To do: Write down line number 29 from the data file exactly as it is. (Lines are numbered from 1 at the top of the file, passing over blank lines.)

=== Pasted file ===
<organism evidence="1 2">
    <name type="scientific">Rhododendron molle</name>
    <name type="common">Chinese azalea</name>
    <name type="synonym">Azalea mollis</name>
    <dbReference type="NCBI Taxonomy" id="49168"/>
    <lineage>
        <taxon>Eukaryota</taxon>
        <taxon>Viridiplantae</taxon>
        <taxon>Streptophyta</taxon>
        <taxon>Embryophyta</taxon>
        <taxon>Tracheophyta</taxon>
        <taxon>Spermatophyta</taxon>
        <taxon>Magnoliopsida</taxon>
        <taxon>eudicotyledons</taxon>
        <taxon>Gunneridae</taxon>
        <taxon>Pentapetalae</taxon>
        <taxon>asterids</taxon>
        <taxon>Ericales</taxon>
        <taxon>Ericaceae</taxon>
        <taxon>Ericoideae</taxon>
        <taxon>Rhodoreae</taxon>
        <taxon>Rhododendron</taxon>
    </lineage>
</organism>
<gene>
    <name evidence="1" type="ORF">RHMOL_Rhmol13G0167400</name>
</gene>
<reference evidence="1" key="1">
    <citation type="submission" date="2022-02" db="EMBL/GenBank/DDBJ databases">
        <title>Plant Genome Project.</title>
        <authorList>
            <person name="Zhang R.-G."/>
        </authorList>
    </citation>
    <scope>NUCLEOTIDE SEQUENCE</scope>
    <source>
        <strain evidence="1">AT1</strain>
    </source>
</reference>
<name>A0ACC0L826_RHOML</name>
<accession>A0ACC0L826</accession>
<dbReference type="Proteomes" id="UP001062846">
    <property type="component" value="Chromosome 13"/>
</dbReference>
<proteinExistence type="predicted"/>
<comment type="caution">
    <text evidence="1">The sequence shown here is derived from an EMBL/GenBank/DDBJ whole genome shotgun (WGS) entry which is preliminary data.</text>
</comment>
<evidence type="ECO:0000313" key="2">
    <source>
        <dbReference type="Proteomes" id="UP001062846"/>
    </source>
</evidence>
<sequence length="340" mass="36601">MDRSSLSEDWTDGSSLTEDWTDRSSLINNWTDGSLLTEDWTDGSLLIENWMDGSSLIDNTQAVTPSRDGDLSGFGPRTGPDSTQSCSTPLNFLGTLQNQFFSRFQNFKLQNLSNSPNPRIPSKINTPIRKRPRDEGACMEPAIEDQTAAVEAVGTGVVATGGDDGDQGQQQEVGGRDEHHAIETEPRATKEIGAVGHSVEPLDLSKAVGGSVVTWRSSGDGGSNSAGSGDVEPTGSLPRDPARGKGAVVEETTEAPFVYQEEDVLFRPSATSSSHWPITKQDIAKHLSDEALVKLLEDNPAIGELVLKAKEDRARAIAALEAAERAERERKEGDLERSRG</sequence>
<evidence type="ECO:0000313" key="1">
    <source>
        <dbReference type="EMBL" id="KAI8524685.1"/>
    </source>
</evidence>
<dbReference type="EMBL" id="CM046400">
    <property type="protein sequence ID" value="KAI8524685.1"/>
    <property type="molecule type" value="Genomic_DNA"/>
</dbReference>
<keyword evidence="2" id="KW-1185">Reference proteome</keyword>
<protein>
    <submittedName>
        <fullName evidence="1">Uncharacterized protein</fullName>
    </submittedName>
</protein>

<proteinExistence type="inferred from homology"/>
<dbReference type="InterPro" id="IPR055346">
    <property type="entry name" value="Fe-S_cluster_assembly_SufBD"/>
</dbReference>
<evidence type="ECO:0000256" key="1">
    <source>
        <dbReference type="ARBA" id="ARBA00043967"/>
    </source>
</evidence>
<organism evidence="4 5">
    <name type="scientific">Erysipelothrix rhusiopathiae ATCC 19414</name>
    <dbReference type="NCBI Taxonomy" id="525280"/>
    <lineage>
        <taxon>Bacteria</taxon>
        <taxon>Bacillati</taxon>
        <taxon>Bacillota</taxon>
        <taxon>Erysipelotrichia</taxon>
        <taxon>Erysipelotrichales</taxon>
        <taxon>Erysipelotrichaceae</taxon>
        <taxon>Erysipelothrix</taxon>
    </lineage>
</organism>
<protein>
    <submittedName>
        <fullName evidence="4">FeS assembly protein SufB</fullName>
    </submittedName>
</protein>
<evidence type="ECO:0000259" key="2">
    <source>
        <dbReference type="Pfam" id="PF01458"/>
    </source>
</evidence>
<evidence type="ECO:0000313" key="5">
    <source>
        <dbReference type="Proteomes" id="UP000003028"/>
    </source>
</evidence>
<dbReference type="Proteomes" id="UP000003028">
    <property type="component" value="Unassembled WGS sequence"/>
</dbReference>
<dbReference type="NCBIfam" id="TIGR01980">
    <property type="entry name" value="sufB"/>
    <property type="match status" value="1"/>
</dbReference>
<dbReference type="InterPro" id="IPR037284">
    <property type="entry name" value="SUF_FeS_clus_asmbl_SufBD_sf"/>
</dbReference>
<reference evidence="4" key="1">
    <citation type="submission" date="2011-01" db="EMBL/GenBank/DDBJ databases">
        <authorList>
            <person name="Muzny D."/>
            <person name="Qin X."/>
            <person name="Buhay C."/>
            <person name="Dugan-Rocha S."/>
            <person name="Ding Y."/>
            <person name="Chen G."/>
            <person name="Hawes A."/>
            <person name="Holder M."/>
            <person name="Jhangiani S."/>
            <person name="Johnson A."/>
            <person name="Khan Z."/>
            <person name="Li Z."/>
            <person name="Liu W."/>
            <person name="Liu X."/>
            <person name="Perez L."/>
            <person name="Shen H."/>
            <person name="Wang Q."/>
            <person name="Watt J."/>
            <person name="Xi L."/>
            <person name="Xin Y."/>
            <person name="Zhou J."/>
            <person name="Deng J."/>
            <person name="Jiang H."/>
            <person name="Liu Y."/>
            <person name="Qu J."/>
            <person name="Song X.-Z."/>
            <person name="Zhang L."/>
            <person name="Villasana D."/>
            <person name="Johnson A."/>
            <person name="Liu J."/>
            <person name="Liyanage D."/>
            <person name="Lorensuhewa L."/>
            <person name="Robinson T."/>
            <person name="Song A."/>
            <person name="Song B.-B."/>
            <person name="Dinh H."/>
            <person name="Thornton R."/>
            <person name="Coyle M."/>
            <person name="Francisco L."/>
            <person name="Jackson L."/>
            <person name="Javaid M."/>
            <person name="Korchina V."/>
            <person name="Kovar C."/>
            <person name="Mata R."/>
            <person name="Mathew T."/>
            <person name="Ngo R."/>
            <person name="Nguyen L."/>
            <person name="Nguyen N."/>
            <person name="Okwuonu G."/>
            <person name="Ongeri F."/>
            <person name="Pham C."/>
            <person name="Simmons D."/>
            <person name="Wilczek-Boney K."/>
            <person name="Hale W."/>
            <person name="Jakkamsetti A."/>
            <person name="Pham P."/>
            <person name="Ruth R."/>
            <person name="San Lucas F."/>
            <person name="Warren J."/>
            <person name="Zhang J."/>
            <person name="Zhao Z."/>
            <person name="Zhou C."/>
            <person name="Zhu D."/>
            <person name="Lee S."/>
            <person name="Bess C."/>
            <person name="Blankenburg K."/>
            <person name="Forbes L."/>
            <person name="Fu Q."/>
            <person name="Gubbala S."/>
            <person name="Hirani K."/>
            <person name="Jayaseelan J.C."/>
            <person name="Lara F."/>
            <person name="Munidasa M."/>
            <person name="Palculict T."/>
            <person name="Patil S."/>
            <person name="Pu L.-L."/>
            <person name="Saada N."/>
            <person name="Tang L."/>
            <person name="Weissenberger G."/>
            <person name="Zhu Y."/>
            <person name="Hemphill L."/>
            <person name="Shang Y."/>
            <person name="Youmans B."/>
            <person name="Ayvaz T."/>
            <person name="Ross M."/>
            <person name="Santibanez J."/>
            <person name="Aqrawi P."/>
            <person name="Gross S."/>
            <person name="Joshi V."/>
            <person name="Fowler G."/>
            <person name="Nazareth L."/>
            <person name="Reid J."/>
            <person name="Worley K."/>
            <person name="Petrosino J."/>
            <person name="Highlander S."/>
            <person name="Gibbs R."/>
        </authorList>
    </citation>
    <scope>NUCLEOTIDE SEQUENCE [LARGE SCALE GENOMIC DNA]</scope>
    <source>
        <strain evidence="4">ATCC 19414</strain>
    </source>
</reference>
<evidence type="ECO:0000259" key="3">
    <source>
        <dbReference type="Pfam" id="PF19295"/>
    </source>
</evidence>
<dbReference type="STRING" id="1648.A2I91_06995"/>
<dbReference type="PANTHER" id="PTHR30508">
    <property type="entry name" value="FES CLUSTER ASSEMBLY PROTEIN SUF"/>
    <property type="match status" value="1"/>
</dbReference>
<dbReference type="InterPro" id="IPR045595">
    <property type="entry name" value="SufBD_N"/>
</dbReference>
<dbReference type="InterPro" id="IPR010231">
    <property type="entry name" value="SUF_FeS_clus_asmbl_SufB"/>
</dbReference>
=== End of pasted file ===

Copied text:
    <citation type="submission" date="2022-02" db="EMBL/GenBank/DDBJ databases">